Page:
Before GMO times, when grain yields were half what they are now (or less), grain was too expensive to feed animals. We had to send the cows out to pasture and couldn’t raise dozens of them per acre of land, so meat was leaner and more expensive. Thus, we ate less of it and everyone was better off.

I think there are certainly a number of compelling reasons to question GMO usage in general, as well as specific genes. But on balance, I’m still in support of GMOs because they’re an important piece of the puzzle of how we’re going to support 10 billion humans on earth by 2050. They’re an important piece of the puzzle not just for food production, but for medicine and industry, too. Before we were able to genetically alter bacteria to produce insulin, diabetics had to inject pig insulin, for example.”

Sign up and get Charlie’s latest books — free.

Fill in your email below to instantly get my best work. You’ll learn how I landed my dream job with Tim Ferriss, and how I overcame burnout and anxiety in one month.

Charlie Hoehn is the author of Play It Away, Play for a Living and Recession Proof Graduate. His work has been featured on NPR's TED Radio Hour, Forbes, Fast Company, and Harvard Business Review. Previously, he was the Director of Special Projects for Tim Ferriss. Currently, he is the Head of Author Marketing at Book In A Box. He lives in Austin, Texas.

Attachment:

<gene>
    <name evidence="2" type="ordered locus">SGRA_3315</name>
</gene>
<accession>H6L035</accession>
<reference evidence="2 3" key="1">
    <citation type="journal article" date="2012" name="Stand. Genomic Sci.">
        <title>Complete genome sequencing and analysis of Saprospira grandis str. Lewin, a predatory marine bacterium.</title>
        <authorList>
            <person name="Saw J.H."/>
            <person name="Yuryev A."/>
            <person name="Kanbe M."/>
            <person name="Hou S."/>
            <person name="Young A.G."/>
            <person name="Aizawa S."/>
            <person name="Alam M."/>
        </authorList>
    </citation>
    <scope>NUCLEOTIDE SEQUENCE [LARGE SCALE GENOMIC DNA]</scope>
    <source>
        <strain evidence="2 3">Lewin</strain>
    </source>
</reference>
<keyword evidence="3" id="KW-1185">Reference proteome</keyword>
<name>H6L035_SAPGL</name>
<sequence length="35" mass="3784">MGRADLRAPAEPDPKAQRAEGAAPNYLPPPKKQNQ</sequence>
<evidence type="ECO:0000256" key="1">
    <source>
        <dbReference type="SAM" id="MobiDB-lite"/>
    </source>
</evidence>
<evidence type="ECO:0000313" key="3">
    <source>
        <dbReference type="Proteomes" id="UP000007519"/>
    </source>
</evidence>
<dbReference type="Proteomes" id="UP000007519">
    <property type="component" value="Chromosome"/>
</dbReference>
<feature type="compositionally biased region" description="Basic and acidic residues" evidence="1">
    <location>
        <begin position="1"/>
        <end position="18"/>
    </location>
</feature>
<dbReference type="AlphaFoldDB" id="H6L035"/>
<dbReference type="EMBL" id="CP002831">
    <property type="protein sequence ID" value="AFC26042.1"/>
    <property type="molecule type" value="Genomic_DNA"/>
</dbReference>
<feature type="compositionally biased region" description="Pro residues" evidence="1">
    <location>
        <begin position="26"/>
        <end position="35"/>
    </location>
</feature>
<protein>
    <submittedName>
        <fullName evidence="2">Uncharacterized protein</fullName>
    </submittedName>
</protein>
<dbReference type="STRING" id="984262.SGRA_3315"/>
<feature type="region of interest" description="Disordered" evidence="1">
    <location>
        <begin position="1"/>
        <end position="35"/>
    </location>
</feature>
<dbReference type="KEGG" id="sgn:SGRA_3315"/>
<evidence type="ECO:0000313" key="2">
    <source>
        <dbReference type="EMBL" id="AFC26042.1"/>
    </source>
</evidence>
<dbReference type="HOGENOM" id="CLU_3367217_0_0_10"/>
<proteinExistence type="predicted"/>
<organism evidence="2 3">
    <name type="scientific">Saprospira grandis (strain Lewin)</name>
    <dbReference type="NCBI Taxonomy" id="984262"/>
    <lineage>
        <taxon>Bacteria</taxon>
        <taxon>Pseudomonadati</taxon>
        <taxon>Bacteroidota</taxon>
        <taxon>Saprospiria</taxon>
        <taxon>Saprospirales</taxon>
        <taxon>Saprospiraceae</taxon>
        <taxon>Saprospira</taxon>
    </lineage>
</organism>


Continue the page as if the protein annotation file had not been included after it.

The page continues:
This Post Has One Comment

  1. Matthew Rose

    Hi Charlie, glad to see a more balanced article on this topic. However, not sure if you researched much on Good Agricultural Practices (GAP), which would help to alleviate some of the problem issues you mention: https://en.wikipedia.org/wiki/Good_agricultural_practice . I’ve done farming where I live in Hawaii a few years and worked at the state dept. of agriculture, which is how I became aware of GAP. Granted, no guarantee that all ag operations will follow these guidelines, and I’m sure there are more than a few cases where the problems you state exist. But the smart farmers will incorporate GAP, for the simple reason of being more economically sustainable.

Tell me what you think...